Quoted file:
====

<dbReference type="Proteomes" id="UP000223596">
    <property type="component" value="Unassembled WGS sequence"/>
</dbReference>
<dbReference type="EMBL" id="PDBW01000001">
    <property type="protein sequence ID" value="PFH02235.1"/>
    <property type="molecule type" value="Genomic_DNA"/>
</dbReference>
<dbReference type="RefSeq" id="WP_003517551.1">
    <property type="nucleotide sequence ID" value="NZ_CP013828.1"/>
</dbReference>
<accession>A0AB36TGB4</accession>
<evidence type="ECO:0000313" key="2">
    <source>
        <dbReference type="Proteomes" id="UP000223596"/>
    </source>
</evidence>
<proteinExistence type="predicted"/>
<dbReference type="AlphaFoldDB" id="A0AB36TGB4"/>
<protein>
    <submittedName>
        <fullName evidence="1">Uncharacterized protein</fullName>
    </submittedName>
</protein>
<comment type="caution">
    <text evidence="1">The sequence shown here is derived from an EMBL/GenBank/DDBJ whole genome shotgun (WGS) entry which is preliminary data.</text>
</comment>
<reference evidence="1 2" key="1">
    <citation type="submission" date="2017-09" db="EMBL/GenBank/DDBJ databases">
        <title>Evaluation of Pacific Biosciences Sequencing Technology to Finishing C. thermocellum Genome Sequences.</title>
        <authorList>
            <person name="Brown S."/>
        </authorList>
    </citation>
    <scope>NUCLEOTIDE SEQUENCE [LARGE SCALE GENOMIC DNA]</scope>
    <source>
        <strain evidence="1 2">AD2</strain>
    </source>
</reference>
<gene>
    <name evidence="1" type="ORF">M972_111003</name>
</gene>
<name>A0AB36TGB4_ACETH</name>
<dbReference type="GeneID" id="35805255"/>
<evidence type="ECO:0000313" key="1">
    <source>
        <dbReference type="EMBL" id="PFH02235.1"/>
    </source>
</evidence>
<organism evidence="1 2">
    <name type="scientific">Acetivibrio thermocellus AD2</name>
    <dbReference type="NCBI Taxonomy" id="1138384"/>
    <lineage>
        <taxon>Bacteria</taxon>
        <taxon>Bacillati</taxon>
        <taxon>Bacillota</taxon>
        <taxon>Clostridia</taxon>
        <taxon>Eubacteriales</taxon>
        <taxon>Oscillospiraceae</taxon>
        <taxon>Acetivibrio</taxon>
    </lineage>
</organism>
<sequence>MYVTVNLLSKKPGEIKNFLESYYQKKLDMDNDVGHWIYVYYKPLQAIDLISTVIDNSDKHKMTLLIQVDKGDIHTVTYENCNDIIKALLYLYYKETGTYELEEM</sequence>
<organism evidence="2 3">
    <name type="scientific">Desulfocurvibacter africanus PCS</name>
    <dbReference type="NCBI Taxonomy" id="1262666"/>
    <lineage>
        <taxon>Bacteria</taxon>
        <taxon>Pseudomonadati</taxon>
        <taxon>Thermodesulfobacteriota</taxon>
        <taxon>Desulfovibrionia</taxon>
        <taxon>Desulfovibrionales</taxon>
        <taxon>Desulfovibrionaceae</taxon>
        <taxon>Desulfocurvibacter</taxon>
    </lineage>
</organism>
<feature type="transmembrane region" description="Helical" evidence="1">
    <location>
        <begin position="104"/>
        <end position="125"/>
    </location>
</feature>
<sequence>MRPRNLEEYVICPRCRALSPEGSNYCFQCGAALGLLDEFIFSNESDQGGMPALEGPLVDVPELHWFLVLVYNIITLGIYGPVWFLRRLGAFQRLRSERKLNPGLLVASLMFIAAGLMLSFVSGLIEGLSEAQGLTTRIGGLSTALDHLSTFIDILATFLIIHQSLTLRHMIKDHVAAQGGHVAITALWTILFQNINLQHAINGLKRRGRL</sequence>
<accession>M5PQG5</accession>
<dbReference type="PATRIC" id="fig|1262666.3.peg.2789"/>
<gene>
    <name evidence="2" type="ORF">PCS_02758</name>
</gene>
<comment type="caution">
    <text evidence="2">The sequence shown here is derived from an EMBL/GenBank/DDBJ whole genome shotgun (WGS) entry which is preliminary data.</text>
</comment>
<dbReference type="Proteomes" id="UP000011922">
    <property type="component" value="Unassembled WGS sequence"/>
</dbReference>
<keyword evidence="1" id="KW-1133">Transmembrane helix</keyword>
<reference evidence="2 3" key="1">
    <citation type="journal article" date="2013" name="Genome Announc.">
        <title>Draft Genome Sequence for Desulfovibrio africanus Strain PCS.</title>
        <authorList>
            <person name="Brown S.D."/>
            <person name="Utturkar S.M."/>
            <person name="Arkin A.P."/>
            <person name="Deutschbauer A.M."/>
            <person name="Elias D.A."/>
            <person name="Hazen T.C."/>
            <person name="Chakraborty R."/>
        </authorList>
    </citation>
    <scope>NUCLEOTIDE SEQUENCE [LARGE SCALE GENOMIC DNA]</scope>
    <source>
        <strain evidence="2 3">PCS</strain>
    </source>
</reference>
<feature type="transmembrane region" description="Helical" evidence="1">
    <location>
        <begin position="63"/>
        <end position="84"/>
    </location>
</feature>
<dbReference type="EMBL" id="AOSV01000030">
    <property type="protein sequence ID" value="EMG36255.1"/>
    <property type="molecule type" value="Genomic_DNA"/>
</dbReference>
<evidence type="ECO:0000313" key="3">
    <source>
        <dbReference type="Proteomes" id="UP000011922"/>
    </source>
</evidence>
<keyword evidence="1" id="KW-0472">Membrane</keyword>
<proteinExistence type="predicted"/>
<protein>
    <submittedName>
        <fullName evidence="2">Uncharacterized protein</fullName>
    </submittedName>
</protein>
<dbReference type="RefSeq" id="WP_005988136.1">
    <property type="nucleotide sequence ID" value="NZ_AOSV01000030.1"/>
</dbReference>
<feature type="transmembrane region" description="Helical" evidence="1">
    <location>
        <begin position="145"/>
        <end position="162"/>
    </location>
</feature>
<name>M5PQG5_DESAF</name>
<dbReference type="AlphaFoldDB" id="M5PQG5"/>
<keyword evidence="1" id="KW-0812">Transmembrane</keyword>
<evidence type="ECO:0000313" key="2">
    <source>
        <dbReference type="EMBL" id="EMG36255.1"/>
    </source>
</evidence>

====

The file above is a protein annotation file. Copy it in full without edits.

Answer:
<dbReference type="Proteomes" id="UP000223596">
    <property type="component" value="Unassembled WGS sequence"/>
</dbReference>
<dbReference type="EMBL" id="PDBW01000001">
    <property type="protein sequence ID" value="PFH02235.1"/>
    <property type="molecule type" value="Genomic_DNA"/>
</dbReference>
<dbReference type="RefSeq" id="WP_003517551.1">
    <property type="nucleotide sequence ID" value="NZ_CP013828.1"/>
</dbReference>
<accession>A0AB36TGB4</accession>
<evidence type="ECO:0000313" key="2">
    <source>
        <dbReference type="Proteomes" id="UP000223596"/>
    </source>
</evidence>
<proteinExistence type="predicted"/>
<dbReference type="AlphaFoldDB" id="A0AB36TGB4"/>
<protein>
    <submittedName>
        <fullName evidence="1">Uncharacterized protein</fullName>
    </submittedName>
</protein>
<comment type="caution">
    <text evidence="1">The sequence shown here is derived from an EMBL/GenBank/DDBJ whole genome shotgun (WGS) entry which is preliminary data.</text>
</comment>
<reference evidence="1 2" key="1">
    <citation type="submission" date="2017-09" db="EMBL/GenBank/DDBJ databases">
        <title>Evaluation of Pacific Biosciences Sequencing Technology to Finishing C. thermocellum Genome Sequences.</title>
        <authorList>
            <person name="Brown S."/>
        </authorList>
    </citation>
    <scope>NUCLEOTIDE SEQUENCE [LARGE SCALE GENOMIC DNA]</scope>
    <source>
        <strain evidence="1 2">AD2</strain>
    </source>
</reference>
<gene>
    <name evidence="1" type="ORF">M972_111003</name>
</gene>
<name>A0AB36TGB4_ACETH</name>
<dbReference type="GeneID" id="35805255"/>
<evidence type="ECO:0000313" key="1">
    <source>
        <dbReference type="EMBL" id="PFH02235.1"/>
    </source>
</evidence>
<organism evidence="1 2">
    <name type="scientific">Acetivibrio thermocellus AD2</name>
    <dbReference type="NCBI Taxonomy" id="1138384"/>
    <lineage>
        <taxon>Bacteria</taxon>
        <taxon>Bacillati</taxon>
        <taxon>Bacillota</taxon>
        <taxon>Clostridia</taxon>
        <taxon>Eubacteriales</taxon>
        <taxon>Oscillospiraceae</taxon>
        <taxon>Acetivibrio</taxon>
    </lineage>
</organism>
<sequence>MYVTVNLLSKKPGEIKNFLESYYQKKLDMDNDVGHWIYVYYKPLQAIDLISTVIDNSDKHKMTLLIQVDKGDIHTVTYENCNDIIKALLYLYYKETGTYELEEM</sequence>
<organism evidence="2 3">
    <name type="scientific">Desulfocurvibacter africanus PCS</name>
    <dbReference type="NCBI Taxonomy" id="1262666"/>
    <lineage>
        <taxon>Bacteria</taxon>
        <taxon>Pseudomonadati</taxon>
        <taxon>Thermodesulfobacteriota</taxon>
        <taxon>Desulfovibrionia</taxon>
        <taxon>Desulfovibrionales</taxon>
        <taxon>Desulfovibrionaceae</taxon>
        <taxon>Desulfocurvibacter</taxon>
    </lineage>
</organism>
<feature type="transmembrane region" description="Helical" evidence="1">
    <location>
        <begin position="104"/>
        <end position="125"/>
    </location>
</feature>
<sequence>MRPRNLEEYVICPRCRALSPEGSNYCFQCGAALGLLDEFIFSNESDQGGMPALEGPLVDVPELHWFLVLVYNIITLGIYGPVWFLRRLGAFQRLRSERKLNPGLLVASLMFIAAGLMLSFVSGLIEGLSEAQGLTTRIGGLSTALDHLSTFIDILATFLIIHQSLTLRHMIKDHVAAQGGHVAITALWTILFQNINLQHAINGLKRRGRL</sequence>
<accession>M5PQG5</accession>
<dbReference type="PATRIC" id="fig|1262666.3.peg.2789"/>
<gene>
    <name evidence="2" type="ORF">PCS_02758</name>
</gene>
<comment type="caution">
    <text evidence="2">The sequence shown here is derived from an EMBL/GenBank/DDBJ whole genome shotgun (WGS) entry which is preliminary data.</text>
</comment>
<dbReference type="Proteomes" id="UP000011922">
    <property type="component" value="Unassembled WGS sequence"/>
</dbReference>
<keyword evidence="1" id="KW-1133">Transmembrane helix</keyword>
<reference evidence="2 3" key="1">
    <citation type="journal article" date="2013" name="Genome Announc.">
        <title>Draft Genome Sequence for Desulfovibrio africanus Strain PCS.</title>
        <authorList>
            <person name="Brown S.D."/>
            <person name="Utturkar S.M."/>
            <person name="Arkin A.P."/>
            <person name="Deutschbauer A.M."/>
            <person name="Elias D.A."/>
            <person name="Hazen T.C."/>
            <person name="Chakraborty R."/>
        </authorList>
    </citation>
    <scope>NUCLEOTIDE SEQUENCE [LARGE SCALE GENOMIC DNA]</scope>
    <source>
        <strain evidence="2 3">PCS</strain>
    </source>
</reference>
<feature type="transmembrane region" description="Helical" evidence="1">
    <location>
        <begin position="63"/>
        <end position="84"/>
    </location>
</feature>
<dbReference type="EMBL" id="AOSV01000030">
    <property type="protein sequence ID" value="EMG36255.1"/>
    <property type="molecule type" value="Genomic_DNA"/>
</dbReference>
<evidence type="ECO:0000313" key="3">
    <source>
        <dbReference type="Proteomes" id="UP000011922"/>
    </source>
</evidence>
<keyword evidence="1" id="KW-0472">Membrane</keyword>
<proteinExistence type="predicted"/>
<protein>
    <submittedName>
        <fullName evidence="2">Uncharacterized protein</fullName>
    </submittedName>
</protein>
<dbReference type="RefSeq" id="WP_005988136.1">
    <property type="nucleotide sequence ID" value="NZ_AOSV01000030.1"/>
</dbReference>
<feature type="transmembrane region" description="Helical" evidence="1">
    <location>
        <begin position="145"/>
        <end position="162"/>
    </location>
</feature>
<name>M5PQG5_DESAF</name>
<dbReference type="AlphaFoldDB" id="M5PQG5"/>
<keyword evidence="1" id="KW-0812">Transmembrane</keyword>
<evidence type="ECO:0000313" key="2">
    <source>
        <dbReference type="EMBL" id="EMG36255.1"/>
    </source>
</evidence>